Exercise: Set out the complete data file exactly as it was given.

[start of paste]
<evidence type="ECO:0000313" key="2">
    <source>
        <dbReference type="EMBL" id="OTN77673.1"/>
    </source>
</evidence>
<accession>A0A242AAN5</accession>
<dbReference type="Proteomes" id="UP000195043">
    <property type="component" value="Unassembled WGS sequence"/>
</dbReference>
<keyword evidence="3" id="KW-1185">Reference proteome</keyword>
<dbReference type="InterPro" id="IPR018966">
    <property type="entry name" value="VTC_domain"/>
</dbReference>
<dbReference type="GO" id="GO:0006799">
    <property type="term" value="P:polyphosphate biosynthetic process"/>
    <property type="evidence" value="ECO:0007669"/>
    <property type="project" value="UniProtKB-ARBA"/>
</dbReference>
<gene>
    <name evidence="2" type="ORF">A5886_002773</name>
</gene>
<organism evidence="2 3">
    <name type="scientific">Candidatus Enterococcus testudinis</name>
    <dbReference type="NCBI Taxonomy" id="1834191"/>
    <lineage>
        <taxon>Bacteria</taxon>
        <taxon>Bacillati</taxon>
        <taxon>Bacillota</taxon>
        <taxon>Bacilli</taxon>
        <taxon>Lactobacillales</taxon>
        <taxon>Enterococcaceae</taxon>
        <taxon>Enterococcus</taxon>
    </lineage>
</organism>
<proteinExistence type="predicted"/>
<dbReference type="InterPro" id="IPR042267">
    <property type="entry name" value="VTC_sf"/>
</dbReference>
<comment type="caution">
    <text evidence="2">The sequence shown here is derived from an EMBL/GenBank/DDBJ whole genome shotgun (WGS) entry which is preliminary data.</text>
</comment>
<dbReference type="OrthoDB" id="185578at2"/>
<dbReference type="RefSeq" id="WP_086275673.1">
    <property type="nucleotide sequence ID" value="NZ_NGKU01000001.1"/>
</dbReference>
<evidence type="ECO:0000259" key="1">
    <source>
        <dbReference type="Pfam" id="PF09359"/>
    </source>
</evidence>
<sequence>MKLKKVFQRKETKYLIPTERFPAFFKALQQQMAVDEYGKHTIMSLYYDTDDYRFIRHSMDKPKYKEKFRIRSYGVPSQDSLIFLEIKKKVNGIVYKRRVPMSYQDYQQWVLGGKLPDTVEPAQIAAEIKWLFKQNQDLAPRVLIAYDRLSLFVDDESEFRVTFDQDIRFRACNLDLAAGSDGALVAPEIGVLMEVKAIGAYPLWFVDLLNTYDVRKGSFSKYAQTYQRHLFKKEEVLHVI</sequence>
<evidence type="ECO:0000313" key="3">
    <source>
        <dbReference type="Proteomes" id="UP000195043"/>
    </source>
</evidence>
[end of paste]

<evidence type="ECO:0000313" key="2">
    <source>
        <dbReference type="EMBL" id="OTN77673.1"/>
    </source>
</evidence>
<accession>A0A242AAN5</accession>
<dbReference type="Proteomes" id="UP000195043">
    <property type="component" value="Unassembled WGS sequence"/>
</dbReference>
<keyword evidence="3" id="KW-1185">Reference proteome</keyword>
<dbReference type="InterPro" id="IPR018966">
    <property type="entry name" value="VTC_domain"/>
</dbReference>
<dbReference type="GO" id="GO:0006799">
    <property type="term" value="P:polyphosphate biosynthetic process"/>
    <property type="evidence" value="ECO:0007669"/>
    <property type="project" value="UniProtKB-ARBA"/>
</dbReference>
<gene>
    <name evidence="2" type="ORF">A5886_002773</name>
</gene>
<organism evidence="2 3">
    <name type="scientific">Candidatus Enterococcus testudinis</name>
    <dbReference type="NCBI Taxonomy" id="1834191"/>
    <lineage>
        <taxon>Bacteria</taxon>
        <taxon>Bacillati</taxon>
        <taxon>Bacillota</taxon>
        <taxon>Bacilli</taxon>
        <taxon>Lactobacillales</taxon>
        <taxon>Enterococcaceae</taxon>
        <taxon>Enterococcus</taxon>
    </lineage>
</organism>
<proteinExistence type="predicted"/>
<dbReference type="InterPro" id="IPR042267">
    <property type="entry name" value="VTC_sf"/>
</dbReference>
<comment type="caution">
    <text evidence="2">The sequence shown here is derived from an EMBL/GenBank/DDBJ whole genome shotgun (WGS) entry which is preliminary data.</text>
</comment>
<dbReference type="OrthoDB" id="185578at2"/>
<dbReference type="RefSeq" id="WP_086275673.1">
    <property type="nucleotide sequence ID" value="NZ_NGKU01000001.1"/>
</dbReference>
<evidence type="ECO:0000259" key="1">
    <source>
        <dbReference type="Pfam" id="PF09359"/>
    </source>
</evidence>
<sequence>MKLKKVFQRKETKYLIPTERFPAFFKALQQQMAVDEYGKHTIMSLYYDTDDYRFIRHSMDKPKYKEKFRIRSYGVPSQDSLIFLEIKKKVNGIVYKRRVPMSYQDYQQWVLGGKLPDTVEPAQIAAEIKWLFKQNQDLAPRVLIAYDRLSLFVDDESEFRVTFDQDIRFRACNLDLAAGSDGALVAPEIGVLMEVKAIGAYPLWFVDLLNTYDVRKGSFSKYAQTYQRHLFKKEEVLHVI</sequence>
<evidence type="ECO:0000313" key="3">
    <source>
        <dbReference type="Proteomes" id="UP000195043"/>
    </source>
</evidence>